My IA Summit presentation was an experiment in what is a new presentation style for me. I have long admired the rapid-fire presentation style of Lawrence Lessig (aka the “Lessig method“) and in particular the example of Dick Hardt’s keynote at Identity 2.0. Also, Iâ€™ve always wanted to achieve the same aesthetic and pedagogical dazzle that my freshman art history teacher managed to lay down every Friday morning at 9:30 to a room full of overworked and/or hung-over art students.
I knew from the start that I would have a lot of slides â€“ that was part of my basic concept, to show style in action across a broad variety of professional disciplines, as a quick barrage of images to drive home the point. In most of my day-to-day business or academic presentations, â€œ1-minute-per-slideâ€ is a pretty good rule of thumb, but for this presentation I ended up with 239 slides to show in 40 minutes. Thatâ€™s one slide every ten seconds!
I was shocked that it actually worked â€“ quite frankly I was bracing myself for a train wreck. The biggest reason for my surprise is that although I worked extraordinarily hard on the talk, I didn’t manage to get even one chance to rehearse it to see if it even came remotely close to fitting in at under 40 minutes. But in the end, thanks only I suppose to my intuition about my speaking skills, I managed to get to the final slide with five minutes to spare and without losing too much momentum along the way, even as I had to disappointingly breeze through a couple of segments.
About the Topic
After doing all the research and all the thinking, after diving so deeply into the subject of style, I still feel there’s a LOT to say about it. In fact, I feel like my 239 slides barely scratched the surface. Due to time constraints, I glossed over my discussion of three fascinating topics:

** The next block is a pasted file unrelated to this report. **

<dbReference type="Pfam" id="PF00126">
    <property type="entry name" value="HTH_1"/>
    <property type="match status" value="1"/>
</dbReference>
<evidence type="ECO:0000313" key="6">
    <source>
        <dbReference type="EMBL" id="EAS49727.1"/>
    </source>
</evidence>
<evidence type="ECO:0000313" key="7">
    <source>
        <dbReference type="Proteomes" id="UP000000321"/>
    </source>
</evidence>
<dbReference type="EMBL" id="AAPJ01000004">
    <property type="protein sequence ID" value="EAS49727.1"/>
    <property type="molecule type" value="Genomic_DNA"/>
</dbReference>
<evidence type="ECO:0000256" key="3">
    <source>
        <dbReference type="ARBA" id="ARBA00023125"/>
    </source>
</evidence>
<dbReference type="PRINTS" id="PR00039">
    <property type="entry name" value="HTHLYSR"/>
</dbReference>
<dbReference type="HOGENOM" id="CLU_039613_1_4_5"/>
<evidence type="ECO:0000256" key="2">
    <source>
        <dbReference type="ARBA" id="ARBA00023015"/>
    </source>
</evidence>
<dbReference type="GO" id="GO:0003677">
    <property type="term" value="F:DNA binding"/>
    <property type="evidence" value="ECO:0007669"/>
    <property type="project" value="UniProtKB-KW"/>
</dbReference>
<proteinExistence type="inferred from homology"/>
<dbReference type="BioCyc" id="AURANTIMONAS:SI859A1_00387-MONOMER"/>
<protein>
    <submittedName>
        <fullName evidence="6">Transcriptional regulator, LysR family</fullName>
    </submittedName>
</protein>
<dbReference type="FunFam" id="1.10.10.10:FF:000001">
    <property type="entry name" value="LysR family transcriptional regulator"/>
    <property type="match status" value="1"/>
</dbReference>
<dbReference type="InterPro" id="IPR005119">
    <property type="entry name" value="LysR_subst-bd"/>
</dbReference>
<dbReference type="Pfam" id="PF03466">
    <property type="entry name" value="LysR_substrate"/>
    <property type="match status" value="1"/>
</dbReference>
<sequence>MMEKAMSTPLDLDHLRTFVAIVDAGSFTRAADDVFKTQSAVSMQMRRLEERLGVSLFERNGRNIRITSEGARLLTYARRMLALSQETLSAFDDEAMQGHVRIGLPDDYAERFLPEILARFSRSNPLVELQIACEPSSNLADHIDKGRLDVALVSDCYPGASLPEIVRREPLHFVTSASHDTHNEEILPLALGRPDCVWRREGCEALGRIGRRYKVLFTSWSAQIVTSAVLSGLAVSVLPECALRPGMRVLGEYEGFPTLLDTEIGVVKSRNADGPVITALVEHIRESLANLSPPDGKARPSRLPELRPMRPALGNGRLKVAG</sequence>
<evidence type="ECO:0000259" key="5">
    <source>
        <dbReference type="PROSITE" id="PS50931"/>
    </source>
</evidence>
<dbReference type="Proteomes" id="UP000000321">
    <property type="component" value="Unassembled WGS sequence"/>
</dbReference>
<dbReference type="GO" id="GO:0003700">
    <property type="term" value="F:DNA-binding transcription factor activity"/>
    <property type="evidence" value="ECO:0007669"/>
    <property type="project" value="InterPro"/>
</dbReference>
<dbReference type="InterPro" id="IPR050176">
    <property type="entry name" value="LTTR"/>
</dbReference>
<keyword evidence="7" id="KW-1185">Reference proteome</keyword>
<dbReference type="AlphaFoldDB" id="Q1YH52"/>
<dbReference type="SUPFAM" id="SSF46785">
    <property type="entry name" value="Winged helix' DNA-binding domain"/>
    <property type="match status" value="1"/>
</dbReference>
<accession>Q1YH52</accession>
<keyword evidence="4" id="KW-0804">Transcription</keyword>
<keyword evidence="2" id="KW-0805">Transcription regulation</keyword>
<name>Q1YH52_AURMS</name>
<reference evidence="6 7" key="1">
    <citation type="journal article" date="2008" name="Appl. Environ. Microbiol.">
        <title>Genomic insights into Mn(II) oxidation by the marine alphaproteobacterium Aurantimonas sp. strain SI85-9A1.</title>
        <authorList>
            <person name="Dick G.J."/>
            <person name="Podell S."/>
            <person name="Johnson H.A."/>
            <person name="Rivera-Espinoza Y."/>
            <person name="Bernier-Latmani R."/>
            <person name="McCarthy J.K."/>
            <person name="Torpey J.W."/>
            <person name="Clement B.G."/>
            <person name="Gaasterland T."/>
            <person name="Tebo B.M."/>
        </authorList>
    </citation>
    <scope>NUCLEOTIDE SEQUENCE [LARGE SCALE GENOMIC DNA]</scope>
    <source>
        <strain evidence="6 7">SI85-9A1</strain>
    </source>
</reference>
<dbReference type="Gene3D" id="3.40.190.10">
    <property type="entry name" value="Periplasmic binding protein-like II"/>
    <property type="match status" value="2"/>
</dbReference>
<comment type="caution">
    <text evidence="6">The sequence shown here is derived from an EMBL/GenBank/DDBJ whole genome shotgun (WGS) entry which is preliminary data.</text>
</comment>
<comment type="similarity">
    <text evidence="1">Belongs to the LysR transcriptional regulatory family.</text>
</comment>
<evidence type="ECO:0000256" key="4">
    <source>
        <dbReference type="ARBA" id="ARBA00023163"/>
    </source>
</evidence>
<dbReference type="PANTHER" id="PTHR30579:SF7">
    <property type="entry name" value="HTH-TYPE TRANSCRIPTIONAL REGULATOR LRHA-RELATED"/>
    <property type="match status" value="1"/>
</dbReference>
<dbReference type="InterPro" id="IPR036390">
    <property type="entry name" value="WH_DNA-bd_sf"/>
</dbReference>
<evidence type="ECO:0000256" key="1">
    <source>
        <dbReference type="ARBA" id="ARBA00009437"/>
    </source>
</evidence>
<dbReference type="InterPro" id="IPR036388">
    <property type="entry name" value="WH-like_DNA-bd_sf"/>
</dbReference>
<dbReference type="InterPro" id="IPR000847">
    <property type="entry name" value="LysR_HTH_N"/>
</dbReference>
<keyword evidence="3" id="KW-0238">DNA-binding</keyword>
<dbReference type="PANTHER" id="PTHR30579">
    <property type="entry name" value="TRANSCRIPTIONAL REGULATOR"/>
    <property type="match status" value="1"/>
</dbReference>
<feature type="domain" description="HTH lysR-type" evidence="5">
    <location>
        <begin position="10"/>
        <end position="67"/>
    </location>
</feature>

The first was a more in-depth discussion â€“ a refutation, in fact â€“ of what I call â€œfunctionalist modernismâ€. I touched on it briefly with one example, showing that Charles and Ray Eames were not at all the form-follows-function minimalists contemporary design catalogues would have us believe, but that, rather, they loved ornament, kitsch, bric-a-brac, patterns, and all of the decorative crimes that the true modernist eschews. In other words, they were immersed in an ocean of style.
But my primary target was Le Corbusier, an icon of functionalist modernism whose posture as a scientifically-based designer was, in fact, a self-deceptive sham â€“ in much the same way that I think that much of todayâ€™s â€œlab coatâ€ information architecture (and indeed a certain subset of the broader design world) is, sadly, a self-deceptive sham in which style exists but is deliberately obscured.
I also wanted to heap more praise on Alain de Bottonâ€™s The Architecture of Happiness, a book that I think not only puts the lie to so-called functionalist modernism, but exposes the deeply poetic and humane nature of good architecture â€“ a way of thinking about architecture that, I think, has yet to be explored adequately in the world of information architecture (a connection that, I think, Donald Norman attempted to make in his under-appreciated Emotional Design).